The Godfather: Peter Corris on his workplaces
I’ve done my writing in some pretty unusual places. The early chapters of the first Cliff Hardy book were written in a Melbourne house that was packed up ready for our move to Sydney. I had a borrowed electric typewriter moored on some boards stretched across a number of tea chests packed with household goods.
When we reached Sydney we bought a terrace house in Forest Lodge and the only place for me to work was the narrow built-in second-floor balcony. There was barely room for a desk, a typewriter (the first four Hardy books were typewritten) and other office necessities and in summer the intense sunshine flooding the area and the heat made work impossible.
Our next Sydney house was in Leichhardt Street, Glebe. We had three children by that stage, with all bedrooms occupied, but there was a small room at ground level under the two storeys at the back – almost a cellar. The place had been a boarding house in the past and this room had been occupied either by derelicts or very careless tenants because sections of the floorboards had been burnt out. Lacking carpentry skills, I patched the floor with palings fossicked from the back lanes and laid down seagrass matting. Away from the sounds in the house, adequately lighted, the down-at-heel décor was the perfect setting for writing about my low-rent detective.
Perhaps the most unusual workplace was at Wombarra in the Illawarra. With a friend we’d bought an eight-hectare property incorporating a fibro cottage, two one-bedroom cabins, a large mobile home and a small caravan, all distributed over the block. Our friend was to occupy one cabin and we had a tenant in the mobile home.
The caravan was my workroom. This required some preparation. The caravan dated, at a guess, from the 1950s and was fitted out with all the fussiness of that benighted period – innumerable shelves, cupboards large and small with doors and the necessary bench and bunks. I removed a lot of this paraphernalia and took the doors off cupboards to provide space for books and files. The floor, inevitably, was covered with linoleum. At that time I had a dot-matrix Toshiba computer and printer – my payment for doing a Toshiba commercial which, horribly amateurish as it was, was mercifully only ever shown a few times.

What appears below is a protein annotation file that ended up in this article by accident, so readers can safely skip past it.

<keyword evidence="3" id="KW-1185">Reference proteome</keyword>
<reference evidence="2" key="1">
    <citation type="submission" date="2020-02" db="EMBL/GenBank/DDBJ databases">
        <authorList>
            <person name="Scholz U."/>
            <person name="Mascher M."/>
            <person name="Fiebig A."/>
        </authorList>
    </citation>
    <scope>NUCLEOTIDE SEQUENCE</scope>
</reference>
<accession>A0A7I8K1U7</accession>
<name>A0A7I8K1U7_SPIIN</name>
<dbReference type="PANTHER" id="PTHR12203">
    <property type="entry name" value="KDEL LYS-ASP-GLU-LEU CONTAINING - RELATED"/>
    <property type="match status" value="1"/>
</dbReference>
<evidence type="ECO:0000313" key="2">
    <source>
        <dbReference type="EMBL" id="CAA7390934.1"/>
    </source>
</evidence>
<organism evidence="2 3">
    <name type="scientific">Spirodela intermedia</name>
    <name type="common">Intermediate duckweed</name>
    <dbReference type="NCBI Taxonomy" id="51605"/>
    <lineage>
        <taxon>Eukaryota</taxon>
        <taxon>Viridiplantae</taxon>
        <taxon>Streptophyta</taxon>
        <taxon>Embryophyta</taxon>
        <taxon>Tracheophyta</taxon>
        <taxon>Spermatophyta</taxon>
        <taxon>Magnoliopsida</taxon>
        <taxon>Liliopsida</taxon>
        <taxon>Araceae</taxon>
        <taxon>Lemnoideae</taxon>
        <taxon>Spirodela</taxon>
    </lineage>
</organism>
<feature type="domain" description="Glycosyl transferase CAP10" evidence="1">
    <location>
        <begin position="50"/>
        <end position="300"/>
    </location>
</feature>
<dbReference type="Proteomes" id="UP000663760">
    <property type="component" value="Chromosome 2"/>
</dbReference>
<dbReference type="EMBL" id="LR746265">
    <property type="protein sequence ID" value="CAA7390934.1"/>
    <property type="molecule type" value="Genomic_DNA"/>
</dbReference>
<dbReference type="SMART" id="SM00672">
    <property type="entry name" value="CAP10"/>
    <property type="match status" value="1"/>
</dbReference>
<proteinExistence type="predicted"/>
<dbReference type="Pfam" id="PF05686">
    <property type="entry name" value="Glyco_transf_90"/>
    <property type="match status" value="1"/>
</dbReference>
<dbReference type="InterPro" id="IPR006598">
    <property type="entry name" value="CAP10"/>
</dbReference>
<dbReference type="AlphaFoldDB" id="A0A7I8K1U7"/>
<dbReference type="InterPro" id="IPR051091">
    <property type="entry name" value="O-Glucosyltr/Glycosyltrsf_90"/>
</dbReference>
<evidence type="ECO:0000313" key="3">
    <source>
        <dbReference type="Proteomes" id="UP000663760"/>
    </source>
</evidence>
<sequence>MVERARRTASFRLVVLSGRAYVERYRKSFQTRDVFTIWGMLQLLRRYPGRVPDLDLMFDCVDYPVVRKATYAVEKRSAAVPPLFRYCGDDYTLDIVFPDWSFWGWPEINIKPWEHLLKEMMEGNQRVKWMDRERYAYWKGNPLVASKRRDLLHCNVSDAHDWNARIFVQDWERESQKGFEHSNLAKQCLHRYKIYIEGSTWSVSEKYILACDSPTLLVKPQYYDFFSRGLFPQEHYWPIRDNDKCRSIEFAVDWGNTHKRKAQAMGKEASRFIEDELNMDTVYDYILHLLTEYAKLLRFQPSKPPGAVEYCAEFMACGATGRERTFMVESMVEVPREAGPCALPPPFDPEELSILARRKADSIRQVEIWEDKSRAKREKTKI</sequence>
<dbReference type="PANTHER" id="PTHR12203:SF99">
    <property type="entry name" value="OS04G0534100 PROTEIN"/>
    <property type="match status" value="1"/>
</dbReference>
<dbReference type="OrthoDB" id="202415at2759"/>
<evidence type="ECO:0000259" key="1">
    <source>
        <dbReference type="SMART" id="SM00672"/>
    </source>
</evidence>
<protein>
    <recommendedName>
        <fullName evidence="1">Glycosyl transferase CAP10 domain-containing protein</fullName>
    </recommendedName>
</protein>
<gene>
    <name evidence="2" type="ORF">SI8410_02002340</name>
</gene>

This equipment, which would be a museum piece now, was virtually state-of-the art then and required electricity. The caravan was set among trees and bushes about 50 metres from a cabin that had power. An electrician rigged a covered outlet on the exterior of the cabin and ran a heavy cable down to the caravan to provide light and power.
I worked happily and well in the caravan for the time we stayed there. It was seemingly weatherproof and comfortable enough in any conditions, with the advantage of being away from distractions such as the telephone and visitors. I wrote several books there.
Bill Garner, a friend, then a TV scriptwriter and now an academic and author, visited and said we ‘were living in Paradise’. Indeed, on balmy Illawarra days with blue skies and sea breezes, the beach a walk away and the escarpment as a dramatic backdrop, it seemed so.
But the worm was in the bud. When we left and I had to pack up the caravan I found that it had in fact been very damp. Mould had formed behind the books, a lot of which were ruined, while others had been infested by insects and eaten. In the many workrooms I have occupied since, I have always made sure that they were dry and insect free.